TANYA MOSS: The feeling that I had then was that I had a black cloud on top of my head. It was pretty scary and by then my husband was already my partner. We didn’t have any second income coming. This was what we would eat from.
JOHN HENRY: It was a really tough time. Tanya rebuilt her stores in Cozumel after the hurricane. But the tourism industry there just wasn’t rebounding…
TANYA MOSS: We went on believing we could make it happen again and business never came back.
JOHN HENRY: And then things went from bad to worse. Tanya’s employees were used to working on commission which meant they weren’t making any money.
TANYA MOSS: They started to feel really desperate because people weren’t shopping so much so they took it upon themselves to fill that hole with stealing.
JOHN HENRY: Tanya’s employees began stealing from her. This was her breaking point. The hurricane was horrible obviously but it wasn’t personal. This was a betrayal by people she trusted….
TANYA MOSS: It felt really bad because you’re really, you end up spending so much time with these people that are working with you and you kind of give them your heart, your energy, your trust and all of a sudden everything goes down the drain.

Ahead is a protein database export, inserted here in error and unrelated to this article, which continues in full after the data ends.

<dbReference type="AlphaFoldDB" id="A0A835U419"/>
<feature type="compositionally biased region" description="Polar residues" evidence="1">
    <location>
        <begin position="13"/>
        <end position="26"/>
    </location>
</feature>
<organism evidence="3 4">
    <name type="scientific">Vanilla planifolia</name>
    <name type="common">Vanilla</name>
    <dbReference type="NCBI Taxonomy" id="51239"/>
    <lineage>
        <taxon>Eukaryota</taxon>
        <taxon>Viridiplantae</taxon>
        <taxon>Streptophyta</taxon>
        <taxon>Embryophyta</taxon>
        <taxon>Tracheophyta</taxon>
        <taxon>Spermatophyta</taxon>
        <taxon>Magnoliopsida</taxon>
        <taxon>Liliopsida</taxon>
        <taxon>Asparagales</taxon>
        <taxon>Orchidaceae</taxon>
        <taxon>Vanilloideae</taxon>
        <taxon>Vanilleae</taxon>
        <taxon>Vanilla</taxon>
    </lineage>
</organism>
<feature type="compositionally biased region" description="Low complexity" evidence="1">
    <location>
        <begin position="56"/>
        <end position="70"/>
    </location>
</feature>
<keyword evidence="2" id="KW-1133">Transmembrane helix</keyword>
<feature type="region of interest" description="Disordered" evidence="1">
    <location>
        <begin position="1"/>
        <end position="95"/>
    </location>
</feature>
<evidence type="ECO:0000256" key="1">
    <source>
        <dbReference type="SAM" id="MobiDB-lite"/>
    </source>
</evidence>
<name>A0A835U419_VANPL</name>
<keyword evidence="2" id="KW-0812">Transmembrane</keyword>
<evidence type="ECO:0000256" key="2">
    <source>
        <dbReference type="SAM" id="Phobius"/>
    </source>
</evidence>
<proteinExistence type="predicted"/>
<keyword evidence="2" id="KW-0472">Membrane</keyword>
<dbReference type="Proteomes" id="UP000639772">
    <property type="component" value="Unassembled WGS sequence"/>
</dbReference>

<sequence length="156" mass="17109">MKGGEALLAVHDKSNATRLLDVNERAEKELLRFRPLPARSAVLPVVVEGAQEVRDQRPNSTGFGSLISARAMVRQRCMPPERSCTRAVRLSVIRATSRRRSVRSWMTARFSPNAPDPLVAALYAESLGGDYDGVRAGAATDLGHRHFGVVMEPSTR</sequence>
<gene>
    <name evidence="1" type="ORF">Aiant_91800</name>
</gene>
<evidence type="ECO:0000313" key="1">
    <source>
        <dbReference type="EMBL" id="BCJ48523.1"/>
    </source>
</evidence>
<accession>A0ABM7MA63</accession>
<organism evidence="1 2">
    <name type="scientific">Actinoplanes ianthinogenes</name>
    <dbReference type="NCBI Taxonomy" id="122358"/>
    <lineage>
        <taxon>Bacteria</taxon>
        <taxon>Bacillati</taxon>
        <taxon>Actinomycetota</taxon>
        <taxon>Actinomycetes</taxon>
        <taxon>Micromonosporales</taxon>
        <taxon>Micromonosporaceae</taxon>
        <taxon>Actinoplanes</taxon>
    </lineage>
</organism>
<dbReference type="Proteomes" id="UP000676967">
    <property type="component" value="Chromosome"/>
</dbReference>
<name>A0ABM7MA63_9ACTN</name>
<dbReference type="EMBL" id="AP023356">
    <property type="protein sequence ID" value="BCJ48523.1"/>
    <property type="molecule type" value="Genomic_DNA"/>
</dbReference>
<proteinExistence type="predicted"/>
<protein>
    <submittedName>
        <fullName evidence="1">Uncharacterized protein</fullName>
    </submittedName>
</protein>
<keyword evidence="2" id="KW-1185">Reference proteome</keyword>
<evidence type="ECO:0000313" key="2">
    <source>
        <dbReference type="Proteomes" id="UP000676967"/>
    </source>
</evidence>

JOHN HENRY: This was rock bottom for Tanya. She thought of her employees as family. That betrayal made her question everything about how she was running her business. She realized that that she needed a reason to keep going. The money was key but it wasn’t enough anymore. She needed something that would motivate not just her but her employees. She realized she needed a mission and to find one Tanya did some soul searching. One day, she looked down at a piece of jewelry in her shop. It was a bracelet with the very first design she’d ever created.
TANYA MOSS: The first pieces that I made was a butterfly. Whenever I did butterflies, they would sell. And if I had something wasn’t selling, I would just put a butterfly on it and it would sell.
JOHN HENRY: Looking at that design, Tanya remembered that she actually used to be really scared of butterflies as a girl. She used to freeze when one fluttered by. The idea that something that used to frighten her was now empowering, that spoke to her. She used it as the inspiration for her mission.
TANYA MOSS: I’m always looking to be a better version of myself so it’s a way of saying ‘This is what I want to give out the to the world.’
JOHN HENRY: Tanya’s mission for her company is simple: Be the best version of yourself. It may seem almost like a personal motto, but for Tanya her business is an extension of herself. This mission is what drives her both in real life and in business.
This is lesson number two. The most authentic mission usually comes from within. Ask yourself why your business exists. The answer will motivate you and your employees, especially during the tough times.